“I just wanted to take it out at an honest pace so I could get rid of some people,” commented Kawauchi, who contested 12 marathons in 2017, plus a bitterly cold New Year’s Day marathon in Marshfield, MA in freezing temperatures. 

Among the casualties at this stage was Rupp, who lost an immediate 15 meters and progressively fell from the fray. Not so for Kirui; the defending champ appeared poised, composed and comfortable, covering the move and surging back alongside Kawauchi together with a handful of others.

Almost immediately after the famed Newton Firehouse turn, the defending champion in Kirui surged into the lead, taking the right turn like a sprinter. To mile 18, Kirui clocked a 5:02 mile. Then came a 4:51; then a 5:03, and there was nobody in sight. Wilson Chebet was engaged in a silver medal tussle with Berhanu and, remarkably, Kawauchi; but, for all intents and purposes, the victor had been decided.

The subtleties told a different story. Having forged a seemingly insurmountable lead, Kirui repeatedly looked over his shoulder. His form looked immaculate, but the strain of battling the severe headwinds was evident on his face. With every meter precious at this stage, he failed to run the tangents. And, at a time when focus was key, he lost precious time going out of his way to seek water from the roadside tables. On their own, the signs meant little. Together, they told a tale.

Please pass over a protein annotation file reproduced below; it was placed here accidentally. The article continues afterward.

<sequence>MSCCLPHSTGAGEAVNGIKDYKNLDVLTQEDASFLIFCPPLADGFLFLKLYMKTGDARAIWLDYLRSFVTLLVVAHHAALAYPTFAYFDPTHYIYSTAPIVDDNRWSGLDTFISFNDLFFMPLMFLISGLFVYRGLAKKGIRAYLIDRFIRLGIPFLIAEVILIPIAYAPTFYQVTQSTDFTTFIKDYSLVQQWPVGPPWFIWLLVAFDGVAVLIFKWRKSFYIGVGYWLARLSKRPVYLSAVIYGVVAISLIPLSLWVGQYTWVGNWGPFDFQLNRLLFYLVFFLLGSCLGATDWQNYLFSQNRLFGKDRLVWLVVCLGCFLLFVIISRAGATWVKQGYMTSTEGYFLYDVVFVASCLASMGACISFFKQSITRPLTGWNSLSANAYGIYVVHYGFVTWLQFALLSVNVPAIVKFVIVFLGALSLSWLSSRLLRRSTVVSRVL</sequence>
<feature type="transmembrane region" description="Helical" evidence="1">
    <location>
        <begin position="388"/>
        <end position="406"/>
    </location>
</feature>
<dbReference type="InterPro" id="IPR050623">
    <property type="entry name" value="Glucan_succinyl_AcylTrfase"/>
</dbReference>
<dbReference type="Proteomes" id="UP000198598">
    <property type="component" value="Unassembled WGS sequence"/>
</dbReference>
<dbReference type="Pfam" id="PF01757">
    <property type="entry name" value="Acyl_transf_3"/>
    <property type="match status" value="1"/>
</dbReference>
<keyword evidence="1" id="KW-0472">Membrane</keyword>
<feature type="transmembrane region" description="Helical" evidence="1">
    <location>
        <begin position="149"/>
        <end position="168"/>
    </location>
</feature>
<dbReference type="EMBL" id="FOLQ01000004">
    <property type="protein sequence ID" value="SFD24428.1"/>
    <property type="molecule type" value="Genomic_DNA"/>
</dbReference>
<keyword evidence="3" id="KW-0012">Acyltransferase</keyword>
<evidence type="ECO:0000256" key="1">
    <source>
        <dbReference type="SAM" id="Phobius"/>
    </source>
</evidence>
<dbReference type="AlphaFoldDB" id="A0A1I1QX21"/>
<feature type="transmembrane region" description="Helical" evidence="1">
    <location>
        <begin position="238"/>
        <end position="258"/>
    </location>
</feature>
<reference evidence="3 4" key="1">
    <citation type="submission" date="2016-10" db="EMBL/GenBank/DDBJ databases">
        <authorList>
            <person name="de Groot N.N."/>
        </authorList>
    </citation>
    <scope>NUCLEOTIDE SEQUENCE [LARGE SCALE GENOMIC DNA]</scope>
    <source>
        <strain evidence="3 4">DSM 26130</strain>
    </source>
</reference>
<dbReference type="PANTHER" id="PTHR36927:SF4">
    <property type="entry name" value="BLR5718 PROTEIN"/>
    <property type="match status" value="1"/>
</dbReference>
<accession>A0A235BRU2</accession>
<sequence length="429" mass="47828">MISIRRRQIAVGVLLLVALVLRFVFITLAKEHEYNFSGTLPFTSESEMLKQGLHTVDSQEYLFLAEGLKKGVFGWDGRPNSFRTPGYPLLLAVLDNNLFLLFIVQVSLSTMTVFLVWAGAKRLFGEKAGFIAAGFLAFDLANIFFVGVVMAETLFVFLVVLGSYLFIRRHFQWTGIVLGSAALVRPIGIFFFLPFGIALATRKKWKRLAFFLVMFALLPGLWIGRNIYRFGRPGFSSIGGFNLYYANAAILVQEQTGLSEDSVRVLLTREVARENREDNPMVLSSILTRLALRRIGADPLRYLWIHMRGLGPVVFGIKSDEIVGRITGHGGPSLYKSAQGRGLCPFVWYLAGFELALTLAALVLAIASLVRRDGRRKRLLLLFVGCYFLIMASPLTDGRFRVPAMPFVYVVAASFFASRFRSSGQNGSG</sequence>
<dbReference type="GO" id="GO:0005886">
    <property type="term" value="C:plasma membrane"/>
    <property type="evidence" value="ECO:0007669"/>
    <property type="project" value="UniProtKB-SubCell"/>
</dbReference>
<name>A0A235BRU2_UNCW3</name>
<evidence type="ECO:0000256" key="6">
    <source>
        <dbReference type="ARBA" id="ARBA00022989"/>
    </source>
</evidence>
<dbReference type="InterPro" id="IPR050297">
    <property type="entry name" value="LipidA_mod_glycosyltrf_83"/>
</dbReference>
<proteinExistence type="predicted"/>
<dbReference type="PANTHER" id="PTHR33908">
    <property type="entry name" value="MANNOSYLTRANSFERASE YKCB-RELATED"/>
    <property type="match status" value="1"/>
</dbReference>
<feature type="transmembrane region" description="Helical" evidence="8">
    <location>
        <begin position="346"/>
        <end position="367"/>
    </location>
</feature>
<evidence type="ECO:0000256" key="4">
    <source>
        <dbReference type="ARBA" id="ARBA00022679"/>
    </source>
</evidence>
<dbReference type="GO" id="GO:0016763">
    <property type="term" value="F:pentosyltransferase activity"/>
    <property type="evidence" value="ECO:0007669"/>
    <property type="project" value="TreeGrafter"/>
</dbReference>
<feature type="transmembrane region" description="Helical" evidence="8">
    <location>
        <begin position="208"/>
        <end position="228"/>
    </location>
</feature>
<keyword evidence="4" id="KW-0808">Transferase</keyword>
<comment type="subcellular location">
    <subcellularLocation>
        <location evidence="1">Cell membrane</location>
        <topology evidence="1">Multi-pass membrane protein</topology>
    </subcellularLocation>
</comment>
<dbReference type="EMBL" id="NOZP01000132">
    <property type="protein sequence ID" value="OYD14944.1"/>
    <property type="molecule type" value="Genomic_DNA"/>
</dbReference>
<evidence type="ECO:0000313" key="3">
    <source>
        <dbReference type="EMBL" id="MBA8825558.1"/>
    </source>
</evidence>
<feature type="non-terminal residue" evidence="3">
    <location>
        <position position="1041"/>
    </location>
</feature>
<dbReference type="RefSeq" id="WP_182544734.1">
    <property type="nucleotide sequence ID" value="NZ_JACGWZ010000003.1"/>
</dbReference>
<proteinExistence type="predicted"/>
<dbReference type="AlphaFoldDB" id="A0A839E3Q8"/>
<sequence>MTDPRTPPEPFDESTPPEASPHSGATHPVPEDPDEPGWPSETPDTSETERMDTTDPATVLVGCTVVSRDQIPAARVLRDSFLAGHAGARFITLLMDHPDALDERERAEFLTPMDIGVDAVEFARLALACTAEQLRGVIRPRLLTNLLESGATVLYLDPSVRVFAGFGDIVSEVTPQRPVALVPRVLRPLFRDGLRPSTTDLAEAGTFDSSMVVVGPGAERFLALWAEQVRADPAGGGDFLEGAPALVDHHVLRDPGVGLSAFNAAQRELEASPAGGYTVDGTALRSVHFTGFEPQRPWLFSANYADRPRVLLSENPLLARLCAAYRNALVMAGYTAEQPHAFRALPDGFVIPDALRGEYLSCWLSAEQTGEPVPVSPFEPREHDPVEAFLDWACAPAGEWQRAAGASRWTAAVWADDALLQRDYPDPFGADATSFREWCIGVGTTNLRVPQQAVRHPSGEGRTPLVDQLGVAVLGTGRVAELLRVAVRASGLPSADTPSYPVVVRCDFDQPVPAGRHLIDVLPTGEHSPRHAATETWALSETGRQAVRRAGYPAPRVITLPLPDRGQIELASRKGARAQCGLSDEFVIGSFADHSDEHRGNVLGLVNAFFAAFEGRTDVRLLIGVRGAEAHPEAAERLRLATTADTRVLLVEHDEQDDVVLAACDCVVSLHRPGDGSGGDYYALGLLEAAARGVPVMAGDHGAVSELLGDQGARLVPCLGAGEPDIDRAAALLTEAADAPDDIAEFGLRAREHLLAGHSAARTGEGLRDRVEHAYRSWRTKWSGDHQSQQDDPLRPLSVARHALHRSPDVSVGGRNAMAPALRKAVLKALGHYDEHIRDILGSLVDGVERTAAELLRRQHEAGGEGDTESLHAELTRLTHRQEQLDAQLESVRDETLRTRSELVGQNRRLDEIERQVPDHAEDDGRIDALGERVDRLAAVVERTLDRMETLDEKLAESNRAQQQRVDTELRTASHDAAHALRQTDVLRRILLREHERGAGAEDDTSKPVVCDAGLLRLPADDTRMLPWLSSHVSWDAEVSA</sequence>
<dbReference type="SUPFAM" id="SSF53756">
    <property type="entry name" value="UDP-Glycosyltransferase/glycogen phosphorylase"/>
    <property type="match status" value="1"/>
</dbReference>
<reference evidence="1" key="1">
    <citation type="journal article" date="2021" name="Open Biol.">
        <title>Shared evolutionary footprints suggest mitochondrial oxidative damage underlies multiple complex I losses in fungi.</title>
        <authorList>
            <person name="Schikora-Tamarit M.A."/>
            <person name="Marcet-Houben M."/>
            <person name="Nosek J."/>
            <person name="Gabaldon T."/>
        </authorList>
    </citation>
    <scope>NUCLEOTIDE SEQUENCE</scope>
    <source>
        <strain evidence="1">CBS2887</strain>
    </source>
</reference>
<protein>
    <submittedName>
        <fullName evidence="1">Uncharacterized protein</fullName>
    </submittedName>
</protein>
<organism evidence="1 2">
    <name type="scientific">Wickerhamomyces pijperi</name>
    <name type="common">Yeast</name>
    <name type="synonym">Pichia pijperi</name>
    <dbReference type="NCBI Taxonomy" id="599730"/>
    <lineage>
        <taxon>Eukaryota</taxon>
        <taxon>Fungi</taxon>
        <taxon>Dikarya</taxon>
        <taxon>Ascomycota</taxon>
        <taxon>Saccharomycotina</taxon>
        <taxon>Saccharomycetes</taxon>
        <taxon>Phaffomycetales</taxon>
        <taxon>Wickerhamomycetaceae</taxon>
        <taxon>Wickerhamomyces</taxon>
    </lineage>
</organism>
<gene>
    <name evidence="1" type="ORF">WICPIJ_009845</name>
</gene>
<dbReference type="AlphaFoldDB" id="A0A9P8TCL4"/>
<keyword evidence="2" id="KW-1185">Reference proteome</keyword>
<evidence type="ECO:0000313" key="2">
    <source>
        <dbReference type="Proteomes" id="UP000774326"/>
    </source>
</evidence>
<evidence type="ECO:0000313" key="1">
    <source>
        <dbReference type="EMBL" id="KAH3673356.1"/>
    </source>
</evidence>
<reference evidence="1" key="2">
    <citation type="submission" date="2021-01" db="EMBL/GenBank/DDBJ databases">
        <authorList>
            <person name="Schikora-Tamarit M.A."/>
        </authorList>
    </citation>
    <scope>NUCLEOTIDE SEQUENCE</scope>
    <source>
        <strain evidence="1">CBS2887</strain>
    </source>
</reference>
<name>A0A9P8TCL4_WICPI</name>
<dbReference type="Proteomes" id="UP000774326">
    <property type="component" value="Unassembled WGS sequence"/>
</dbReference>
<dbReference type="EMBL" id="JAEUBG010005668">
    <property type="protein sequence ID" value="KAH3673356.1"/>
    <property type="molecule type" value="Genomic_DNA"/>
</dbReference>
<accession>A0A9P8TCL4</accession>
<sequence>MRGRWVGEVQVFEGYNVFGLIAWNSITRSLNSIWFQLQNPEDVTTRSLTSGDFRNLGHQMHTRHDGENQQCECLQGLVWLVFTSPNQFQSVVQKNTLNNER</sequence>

Ninety seconds down, Kawauchi could have seen none of this; but, with three kilometers remaining, he must have sensed the sea change.  “I told myself to just keep going forward, forward, forward,” he explained. “To run my own race and keep going.”

At 40K, the man who had led through the first mile assumed that position again. Kirui, having had the laurel wreath within his grasp, clocked a 6:29 split to mile 25, a depth from which there was no returning. As the defending champion struggled to keep going, Kawauchi surged past and on to a glorious win, the first by a Japanese since Tosihiko Seko in 1987 - the year Kawauchi was born. 

Shadrack Biwott was the top American in third, timing 2:18:35. “Man, it was a tough one,” said Biwott. “During the race I kept reminding myself to relax. It was a struggle to find all breaks… Even on a tough race, I just relax and run my race and don’t panic.”

In the master’s division, four-time Olympian Abdi Abdirahman (Tucson, AZ) dominated the competition, taking the $10,000 first place prize with a 2:28:18.